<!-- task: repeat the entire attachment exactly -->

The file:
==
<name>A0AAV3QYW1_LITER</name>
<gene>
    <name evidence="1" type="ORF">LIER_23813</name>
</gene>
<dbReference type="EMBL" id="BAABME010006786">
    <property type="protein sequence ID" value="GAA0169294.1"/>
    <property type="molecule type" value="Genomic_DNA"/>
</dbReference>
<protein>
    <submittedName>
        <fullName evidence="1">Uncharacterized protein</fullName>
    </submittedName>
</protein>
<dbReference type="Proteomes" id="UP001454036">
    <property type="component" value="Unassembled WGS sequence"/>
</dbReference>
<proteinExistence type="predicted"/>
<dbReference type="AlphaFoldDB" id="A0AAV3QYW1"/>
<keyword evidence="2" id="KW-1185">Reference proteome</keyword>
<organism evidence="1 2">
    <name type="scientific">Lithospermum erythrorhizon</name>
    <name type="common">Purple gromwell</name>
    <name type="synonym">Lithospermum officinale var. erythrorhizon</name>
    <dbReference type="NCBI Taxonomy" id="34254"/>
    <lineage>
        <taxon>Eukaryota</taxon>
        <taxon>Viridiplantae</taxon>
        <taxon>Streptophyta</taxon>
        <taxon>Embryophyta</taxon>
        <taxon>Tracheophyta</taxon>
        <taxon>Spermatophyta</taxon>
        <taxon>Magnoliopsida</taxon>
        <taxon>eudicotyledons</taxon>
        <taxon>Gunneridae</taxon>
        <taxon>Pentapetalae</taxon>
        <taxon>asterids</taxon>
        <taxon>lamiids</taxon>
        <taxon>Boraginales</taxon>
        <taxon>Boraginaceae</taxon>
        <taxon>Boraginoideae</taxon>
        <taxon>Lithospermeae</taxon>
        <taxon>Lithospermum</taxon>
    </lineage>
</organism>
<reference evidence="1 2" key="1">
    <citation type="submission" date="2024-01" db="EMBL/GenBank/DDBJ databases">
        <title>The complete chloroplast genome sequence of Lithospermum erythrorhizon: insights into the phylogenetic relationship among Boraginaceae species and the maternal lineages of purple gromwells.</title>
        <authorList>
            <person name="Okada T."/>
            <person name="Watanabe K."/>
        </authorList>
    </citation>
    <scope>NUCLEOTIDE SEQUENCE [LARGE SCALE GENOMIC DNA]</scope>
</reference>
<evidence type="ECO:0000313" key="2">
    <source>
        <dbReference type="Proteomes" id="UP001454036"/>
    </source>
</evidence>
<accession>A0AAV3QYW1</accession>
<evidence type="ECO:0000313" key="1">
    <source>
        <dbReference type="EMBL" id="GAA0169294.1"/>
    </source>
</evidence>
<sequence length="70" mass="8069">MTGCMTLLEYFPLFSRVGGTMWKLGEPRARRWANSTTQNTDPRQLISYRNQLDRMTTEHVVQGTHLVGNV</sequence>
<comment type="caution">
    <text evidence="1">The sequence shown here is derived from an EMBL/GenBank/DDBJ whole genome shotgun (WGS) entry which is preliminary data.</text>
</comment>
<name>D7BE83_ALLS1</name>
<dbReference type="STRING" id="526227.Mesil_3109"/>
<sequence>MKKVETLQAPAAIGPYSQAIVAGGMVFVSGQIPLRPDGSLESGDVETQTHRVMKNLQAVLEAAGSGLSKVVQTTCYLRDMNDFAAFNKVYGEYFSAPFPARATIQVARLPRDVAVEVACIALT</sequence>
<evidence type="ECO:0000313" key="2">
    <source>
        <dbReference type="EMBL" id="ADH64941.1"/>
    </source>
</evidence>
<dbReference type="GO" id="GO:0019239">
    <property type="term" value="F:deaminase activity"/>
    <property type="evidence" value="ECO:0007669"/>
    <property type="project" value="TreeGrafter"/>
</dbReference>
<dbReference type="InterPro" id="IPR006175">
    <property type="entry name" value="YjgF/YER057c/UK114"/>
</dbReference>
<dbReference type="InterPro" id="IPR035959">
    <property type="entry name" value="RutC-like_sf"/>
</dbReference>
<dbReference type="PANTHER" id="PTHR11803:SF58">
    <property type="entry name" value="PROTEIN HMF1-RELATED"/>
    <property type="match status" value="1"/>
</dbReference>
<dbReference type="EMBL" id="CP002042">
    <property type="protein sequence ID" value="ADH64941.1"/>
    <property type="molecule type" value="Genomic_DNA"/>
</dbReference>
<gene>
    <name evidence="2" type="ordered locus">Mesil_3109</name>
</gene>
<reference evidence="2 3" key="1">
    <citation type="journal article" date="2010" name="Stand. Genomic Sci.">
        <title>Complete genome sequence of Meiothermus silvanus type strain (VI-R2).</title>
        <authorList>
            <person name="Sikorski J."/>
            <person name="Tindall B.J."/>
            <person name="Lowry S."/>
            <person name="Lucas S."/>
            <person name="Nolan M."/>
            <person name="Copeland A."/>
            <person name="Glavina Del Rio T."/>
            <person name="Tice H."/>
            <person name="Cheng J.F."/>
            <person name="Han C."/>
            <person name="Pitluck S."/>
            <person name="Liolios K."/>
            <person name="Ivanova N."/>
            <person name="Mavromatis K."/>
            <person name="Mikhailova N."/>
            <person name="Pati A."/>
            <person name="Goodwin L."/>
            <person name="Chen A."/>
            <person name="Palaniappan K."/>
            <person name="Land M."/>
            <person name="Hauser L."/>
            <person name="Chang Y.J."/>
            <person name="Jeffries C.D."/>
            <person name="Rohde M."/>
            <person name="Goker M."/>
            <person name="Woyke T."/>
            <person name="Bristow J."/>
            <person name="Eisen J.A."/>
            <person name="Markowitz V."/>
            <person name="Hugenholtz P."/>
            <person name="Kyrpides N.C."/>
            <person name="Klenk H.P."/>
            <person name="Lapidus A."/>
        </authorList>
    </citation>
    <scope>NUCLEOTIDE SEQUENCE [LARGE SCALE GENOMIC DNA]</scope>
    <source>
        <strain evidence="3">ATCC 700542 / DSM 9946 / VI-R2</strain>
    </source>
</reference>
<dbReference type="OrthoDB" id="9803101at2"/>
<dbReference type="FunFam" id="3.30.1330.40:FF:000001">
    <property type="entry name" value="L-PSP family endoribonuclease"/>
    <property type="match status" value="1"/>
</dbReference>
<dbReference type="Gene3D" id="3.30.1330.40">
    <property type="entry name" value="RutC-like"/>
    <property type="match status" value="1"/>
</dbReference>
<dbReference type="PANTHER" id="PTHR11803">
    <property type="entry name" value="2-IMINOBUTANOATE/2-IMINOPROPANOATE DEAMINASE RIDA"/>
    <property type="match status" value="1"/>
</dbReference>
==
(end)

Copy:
<name>A0AAV3QYW1_LITER</name>
<gene>
    <name evidence="1" type="ORF">LIER_23813</name>
</gene>
<dbReference type="EMBL" id="BAABME010006786">
    <property type="protein sequence ID" value="GAA0169294.1"/>
    <property type="molecule type" value="Genomic_DNA"/>
</dbReference>
<protein>
    <submittedName>
        <fullName evidence="1">Uncharacterized protein</fullName>
    </submittedName>
</protein>
<dbReference type="Proteomes" id="UP001454036">
    <property type="component" value="Unassembled WGS sequence"/>
</dbReference>
<proteinExistence type="predicted"/>
<dbReference type="AlphaFoldDB" id="A0AAV3QYW1"/>
<keyword evidence="2" id="KW-1185">Reference proteome</keyword>
<organism evidence="1 2">
    <name type="scientific">Lithospermum erythrorhizon</name>
    <name type="common">Purple gromwell</name>
    <name type="synonym">Lithospermum officinale var. erythrorhizon</name>
    <dbReference type="NCBI Taxonomy" id="34254"/>
    <lineage>
        <taxon>Eukaryota</taxon>
        <taxon>Viridiplantae</taxon>
        <taxon>Streptophyta</taxon>
        <taxon>Embryophyta</taxon>
        <taxon>Tracheophyta</taxon>
        <taxon>Spermatophyta</taxon>
        <taxon>Magnoliopsida</taxon>
        <taxon>eudicotyledons</taxon>
        <taxon>Gunneridae</taxon>
        <taxon>Pentapetalae</taxon>
        <taxon>asterids</taxon>
        <taxon>lamiids</taxon>
        <taxon>Boraginales</taxon>
        <taxon>Boraginaceae</taxon>
        <taxon>Boraginoideae</taxon>
        <taxon>Lithospermeae</taxon>
        <taxon>Lithospermum</taxon>
    </lineage>
</organism>
<reference evidence="1 2" key="1">
    <citation type="submission" date="2024-01" db="EMBL/GenBank/DDBJ databases">
        <title>The complete chloroplast genome sequence of Lithospermum erythrorhizon: insights into the phylogenetic relationship among Boraginaceae species and the maternal lineages of purple gromwells.</title>
        <authorList>
            <person name="Okada T."/>
            <person name="Watanabe K."/>
        </authorList>
    </citation>
    <scope>NUCLEOTIDE SEQUENCE [LARGE SCALE GENOMIC DNA]</scope>
</reference>
<evidence type="ECO:0000313" key="2">
    <source>
        <dbReference type="Proteomes" id="UP001454036"/>
    </source>
</evidence>
<accession>A0AAV3QYW1</accession>
<evidence type="ECO:0000313" key="1">
    <source>
        <dbReference type="EMBL" id="GAA0169294.1"/>
    </source>
</evidence>
<sequence length="70" mass="8069">MTGCMTLLEYFPLFSRVGGTMWKLGEPRARRWANSTTQNTDPRQLISYRNQLDRMTTEHVVQGTHLVGNV</sequence>
<comment type="caution">
    <text evidence="1">The sequence shown here is derived from an EMBL/GenBank/DDBJ whole genome shotgun (WGS) entry which is preliminary data.</text>
</comment>
<name>D7BE83_ALLS1</name>
<dbReference type="STRING" id="526227.Mesil_3109"/>
<sequence>MKKVETLQAPAAIGPYSQAIVAGGMVFVSGQIPLRPDGSLESGDVETQTHRVMKNLQAVLEAAGSGLSKVVQTTCYLRDMNDFAAFNKVYGEYFSAPFPARATIQVARLPRDVAVEVACIALT</sequence>
<evidence type="ECO:0000313" key="2">
    <source>
        <dbReference type="EMBL" id="ADH64941.1"/>
    </source>
</evidence>
<dbReference type="GO" id="GO:0019239">
    <property type="term" value="F:deaminase activity"/>
    <property type="evidence" value="ECO:0007669"/>
    <property type="project" value="TreeGrafter"/>
</dbReference>
<dbReference type="InterPro" id="IPR006175">
    <property type="entry name" value="YjgF/YER057c/UK114"/>
</dbReference>
<dbReference type="InterPro" id="IPR035959">
    <property type="entry name" value="RutC-like_sf"/>
</dbReference>
<dbReference type="PANTHER" id="PTHR11803:SF58">
    <property type="entry name" value="PROTEIN HMF1-RELATED"/>
    <property type="match status" value="1"/>
</dbReference>
<dbReference type="EMBL" id="CP002042">
    <property type="protein sequence ID" value="ADH64941.1"/>
    <property type="molecule type" value="Genomic_DNA"/>
</dbReference>
<gene>
    <name evidence="2" type="ordered locus">Mesil_3109</name>
</gene>
<reference evidence="2 3" key="1">
    <citation type="journal article" date="2010" name="Stand. Genomic Sci.">
        <title>Complete genome sequence of Meiothermus silvanus type strain (VI-R2).</title>
        <authorList>
            <person name="Sikorski J."/>
            <person name="Tindall B.J."/>
            <person name="Lowry S."/>
            <person name="Lucas S."/>
            <person name="Nolan M."/>
            <person name="Copeland A."/>
            <person name="Glavina Del Rio T."/>
            <person name="Tice H."/>
            <person name="Cheng J.F."/>
            <person name="Han C."/>
            <person name="Pitluck S."/>
            <person name="Liolios K."/>
            <person name="Ivanova N."/>
            <person name="Mavromatis K."/>
            <person name="Mikhailova N."/>
            <person name="Pati A."/>
            <person name="Goodwin L."/>
            <person name="Chen A."/>
            <person name="Palaniappan K."/>
            <person name="Land M."/>
            <person name="Hauser L."/>
            <person name="Chang Y.J."/>
            <person name="Jeffries C.D."/>
            <person name="Rohde M."/>
            <person name="Goker M."/>
            <person name="Woyke T."/>
            <person name="Bristow J."/>
            <person name="Eisen J.A."/>
            <person name="Markowitz V."/>
            <person name="Hugenholtz P."/>
            <person name="Kyrpides N.C."/>
            <person name="Klenk H.P."/>
            <person name="Lapidus A."/>
        </authorList>
    </citation>
    <scope>NUCLEOTIDE SEQUENCE [LARGE SCALE GENOMIC DNA]</scope>
    <source>
        <strain evidence="3">ATCC 700542 / DSM 9946 / VI-R2</strain>
    </source>
</reference>
<dbReference type="OrthoDB" id="9803101at2"/>
<dbReference type="FunFam" id="3.30.1330.40:FF:000001">
    <property type="entry name" value="L-PSP family endoribonuclease"/>
    <property type="match status" value="1"/>
</dbReference>
<dbReference type="Gene3D" id="3.30.1330.40">
    <property type="entry name" value="RutC-like"/>
    <property type="match status" value="1"/>
</dbReference>
<dbReference type="PANTHER" id="PTHR11803">
    <property type="entry name" value="2-IMINOBUTANOATE/2-IMINOPROPANOATE DEAMINASE RIDA"/>
    <property type="match status" value="1"/>
</dbReference>